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Tuesday, February 8, 2011

Something Fishy

We all know that eating fish is a great way to eat healthy--it contains loads of anti-oxidants; fights cancer and heart disease; has been shown to help to alleviate and prevent symptoms of asthma in children, arthritis and even dementia.  Among many other benefits.  

For much of the world, fish is as much a staple as beef is here in the US.  And, according to a new study by the Food and Agriculture Organization (FAO), more people world-wide are eating fish.  About 3 billion people eat fish as at least 15% of their average protein intake.

Health benefits have a hand in this, I'm sure, but probably more than anything, the growth of aquaculture--fish farming--has contributed to this increase in consumption.  Fish is safer, more readily available and helping to sustain the wild populations--a growing concern for consumers.

Still, depletion of wild stock threatens the security of the world's food supply.  According to an article on Food Naviagtor, 32% of the ocean's fish are "overexploited, delpleted or recovering".  Aquaculture must continue to grow for these species to survive.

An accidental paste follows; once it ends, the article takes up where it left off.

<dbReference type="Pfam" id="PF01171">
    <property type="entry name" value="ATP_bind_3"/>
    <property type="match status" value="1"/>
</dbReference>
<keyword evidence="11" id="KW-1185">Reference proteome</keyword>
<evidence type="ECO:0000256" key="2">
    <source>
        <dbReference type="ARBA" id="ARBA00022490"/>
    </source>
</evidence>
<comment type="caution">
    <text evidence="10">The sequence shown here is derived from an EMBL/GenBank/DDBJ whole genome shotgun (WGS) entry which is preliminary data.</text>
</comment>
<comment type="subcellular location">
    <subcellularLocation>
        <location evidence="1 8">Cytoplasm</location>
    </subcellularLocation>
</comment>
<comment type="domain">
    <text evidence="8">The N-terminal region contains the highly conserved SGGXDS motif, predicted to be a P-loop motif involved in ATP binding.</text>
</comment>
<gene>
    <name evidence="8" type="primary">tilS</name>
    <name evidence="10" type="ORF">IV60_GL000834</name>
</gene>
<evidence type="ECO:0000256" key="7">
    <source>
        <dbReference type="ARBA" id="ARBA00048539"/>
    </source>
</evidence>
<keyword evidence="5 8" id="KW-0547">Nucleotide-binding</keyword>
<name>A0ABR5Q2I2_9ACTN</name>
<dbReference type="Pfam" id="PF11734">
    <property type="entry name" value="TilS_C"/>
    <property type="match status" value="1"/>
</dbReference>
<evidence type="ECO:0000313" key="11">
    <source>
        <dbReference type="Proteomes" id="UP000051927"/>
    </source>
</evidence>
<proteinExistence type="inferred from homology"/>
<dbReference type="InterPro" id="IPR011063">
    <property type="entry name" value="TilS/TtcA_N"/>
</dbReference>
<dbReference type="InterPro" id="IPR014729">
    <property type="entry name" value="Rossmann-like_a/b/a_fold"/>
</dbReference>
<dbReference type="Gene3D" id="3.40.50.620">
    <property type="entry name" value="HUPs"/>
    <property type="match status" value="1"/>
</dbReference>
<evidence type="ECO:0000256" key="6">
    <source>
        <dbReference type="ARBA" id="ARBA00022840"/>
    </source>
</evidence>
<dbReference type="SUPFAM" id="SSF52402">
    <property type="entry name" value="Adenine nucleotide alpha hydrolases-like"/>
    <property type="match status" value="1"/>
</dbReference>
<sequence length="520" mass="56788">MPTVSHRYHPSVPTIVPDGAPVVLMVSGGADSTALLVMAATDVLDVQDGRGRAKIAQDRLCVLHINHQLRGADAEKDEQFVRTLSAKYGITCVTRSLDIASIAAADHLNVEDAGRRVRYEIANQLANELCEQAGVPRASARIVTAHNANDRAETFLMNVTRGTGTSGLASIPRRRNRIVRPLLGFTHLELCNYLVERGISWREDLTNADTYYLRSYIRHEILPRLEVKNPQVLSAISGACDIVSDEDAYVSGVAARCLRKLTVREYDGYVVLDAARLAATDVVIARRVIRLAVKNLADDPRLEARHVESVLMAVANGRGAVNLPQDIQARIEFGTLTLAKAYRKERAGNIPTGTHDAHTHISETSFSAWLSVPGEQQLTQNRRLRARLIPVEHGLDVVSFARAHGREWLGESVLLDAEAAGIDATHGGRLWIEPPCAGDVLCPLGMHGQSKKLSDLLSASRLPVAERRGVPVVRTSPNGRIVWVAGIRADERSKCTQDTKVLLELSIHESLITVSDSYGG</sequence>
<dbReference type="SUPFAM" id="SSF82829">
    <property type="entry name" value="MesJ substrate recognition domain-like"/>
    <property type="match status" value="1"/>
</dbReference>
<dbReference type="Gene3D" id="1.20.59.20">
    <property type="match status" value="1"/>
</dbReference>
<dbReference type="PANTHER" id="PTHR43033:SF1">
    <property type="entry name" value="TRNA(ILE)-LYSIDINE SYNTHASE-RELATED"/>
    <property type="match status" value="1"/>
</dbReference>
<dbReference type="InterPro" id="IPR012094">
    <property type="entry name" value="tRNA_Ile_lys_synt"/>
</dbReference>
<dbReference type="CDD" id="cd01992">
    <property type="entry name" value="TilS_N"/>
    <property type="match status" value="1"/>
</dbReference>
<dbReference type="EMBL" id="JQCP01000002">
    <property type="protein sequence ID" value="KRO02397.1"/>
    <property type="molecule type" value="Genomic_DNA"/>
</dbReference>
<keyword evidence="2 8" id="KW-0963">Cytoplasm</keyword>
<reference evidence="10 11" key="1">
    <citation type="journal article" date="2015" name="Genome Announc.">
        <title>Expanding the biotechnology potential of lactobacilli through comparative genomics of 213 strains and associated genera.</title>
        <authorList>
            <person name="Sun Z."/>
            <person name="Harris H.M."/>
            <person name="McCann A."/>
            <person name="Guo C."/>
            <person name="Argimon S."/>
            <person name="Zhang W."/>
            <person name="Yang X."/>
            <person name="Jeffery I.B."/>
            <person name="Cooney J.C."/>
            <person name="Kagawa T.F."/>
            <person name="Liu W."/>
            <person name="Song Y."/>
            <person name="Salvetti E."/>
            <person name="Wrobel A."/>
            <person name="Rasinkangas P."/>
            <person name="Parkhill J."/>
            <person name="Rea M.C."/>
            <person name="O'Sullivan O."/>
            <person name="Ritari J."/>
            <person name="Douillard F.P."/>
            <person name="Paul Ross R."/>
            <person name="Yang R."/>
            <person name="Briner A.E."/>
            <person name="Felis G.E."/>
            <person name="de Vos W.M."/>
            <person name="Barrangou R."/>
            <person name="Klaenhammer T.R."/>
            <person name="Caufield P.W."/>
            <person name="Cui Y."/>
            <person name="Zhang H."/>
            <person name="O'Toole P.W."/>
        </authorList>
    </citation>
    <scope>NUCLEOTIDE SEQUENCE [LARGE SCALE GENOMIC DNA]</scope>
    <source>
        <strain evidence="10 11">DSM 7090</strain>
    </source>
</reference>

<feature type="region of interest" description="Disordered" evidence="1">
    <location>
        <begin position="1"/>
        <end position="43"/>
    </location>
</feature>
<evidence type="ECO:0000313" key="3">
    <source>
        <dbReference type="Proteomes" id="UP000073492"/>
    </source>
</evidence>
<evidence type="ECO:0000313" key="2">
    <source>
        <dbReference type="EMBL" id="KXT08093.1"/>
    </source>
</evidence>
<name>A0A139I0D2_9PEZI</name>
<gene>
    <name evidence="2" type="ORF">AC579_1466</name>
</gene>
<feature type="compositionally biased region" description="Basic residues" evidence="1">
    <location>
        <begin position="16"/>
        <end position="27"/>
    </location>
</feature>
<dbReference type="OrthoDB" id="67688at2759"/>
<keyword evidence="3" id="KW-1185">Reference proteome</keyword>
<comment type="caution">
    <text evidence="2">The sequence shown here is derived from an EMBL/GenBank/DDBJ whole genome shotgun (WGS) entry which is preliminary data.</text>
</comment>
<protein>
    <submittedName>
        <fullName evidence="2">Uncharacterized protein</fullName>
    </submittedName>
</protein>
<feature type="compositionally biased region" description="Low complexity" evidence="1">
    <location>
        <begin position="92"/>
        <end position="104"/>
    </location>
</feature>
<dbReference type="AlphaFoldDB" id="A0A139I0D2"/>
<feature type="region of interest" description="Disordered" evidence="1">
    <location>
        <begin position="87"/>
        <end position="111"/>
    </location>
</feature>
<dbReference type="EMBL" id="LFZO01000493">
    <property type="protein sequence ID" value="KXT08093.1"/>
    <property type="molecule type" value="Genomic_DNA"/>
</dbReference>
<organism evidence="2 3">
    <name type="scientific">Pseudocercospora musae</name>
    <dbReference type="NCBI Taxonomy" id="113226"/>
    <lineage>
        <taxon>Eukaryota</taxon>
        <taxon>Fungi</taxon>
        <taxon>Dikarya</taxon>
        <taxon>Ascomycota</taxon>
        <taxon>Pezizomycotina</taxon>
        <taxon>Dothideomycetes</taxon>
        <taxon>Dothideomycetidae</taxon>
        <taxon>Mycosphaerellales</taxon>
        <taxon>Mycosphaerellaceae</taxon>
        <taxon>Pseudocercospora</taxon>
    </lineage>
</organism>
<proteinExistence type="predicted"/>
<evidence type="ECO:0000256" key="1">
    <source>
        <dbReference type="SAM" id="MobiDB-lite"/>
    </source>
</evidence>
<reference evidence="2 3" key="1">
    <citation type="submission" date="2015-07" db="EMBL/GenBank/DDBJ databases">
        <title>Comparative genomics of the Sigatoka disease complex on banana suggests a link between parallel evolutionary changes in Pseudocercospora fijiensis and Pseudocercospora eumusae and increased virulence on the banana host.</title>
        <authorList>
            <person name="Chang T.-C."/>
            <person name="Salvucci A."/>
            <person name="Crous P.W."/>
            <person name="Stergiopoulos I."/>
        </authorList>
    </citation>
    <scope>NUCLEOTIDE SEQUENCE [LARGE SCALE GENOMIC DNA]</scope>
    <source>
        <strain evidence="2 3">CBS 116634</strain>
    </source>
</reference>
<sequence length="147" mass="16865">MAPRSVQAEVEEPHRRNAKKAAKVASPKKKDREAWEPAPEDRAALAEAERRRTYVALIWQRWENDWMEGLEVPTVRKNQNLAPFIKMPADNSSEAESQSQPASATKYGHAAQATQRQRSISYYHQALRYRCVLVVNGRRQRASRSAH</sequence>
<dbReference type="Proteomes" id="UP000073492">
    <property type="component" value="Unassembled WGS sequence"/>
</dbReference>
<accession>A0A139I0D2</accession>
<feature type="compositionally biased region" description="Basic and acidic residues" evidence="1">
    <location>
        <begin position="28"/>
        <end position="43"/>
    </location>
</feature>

China is the world's top fish producer and fish continues to be the world's most traded food, worth about $102 billion in 2008 (up 9% from the previous year).  The industry is so huge and important that it helps to support the livelihood of about 8% of the world's population.  A pretty amazing number.

Read a few more details about the FAO study in the article.  For more information about sustainable seafood, go to Seafood Watch from the Monterey Bay Aquarium. 

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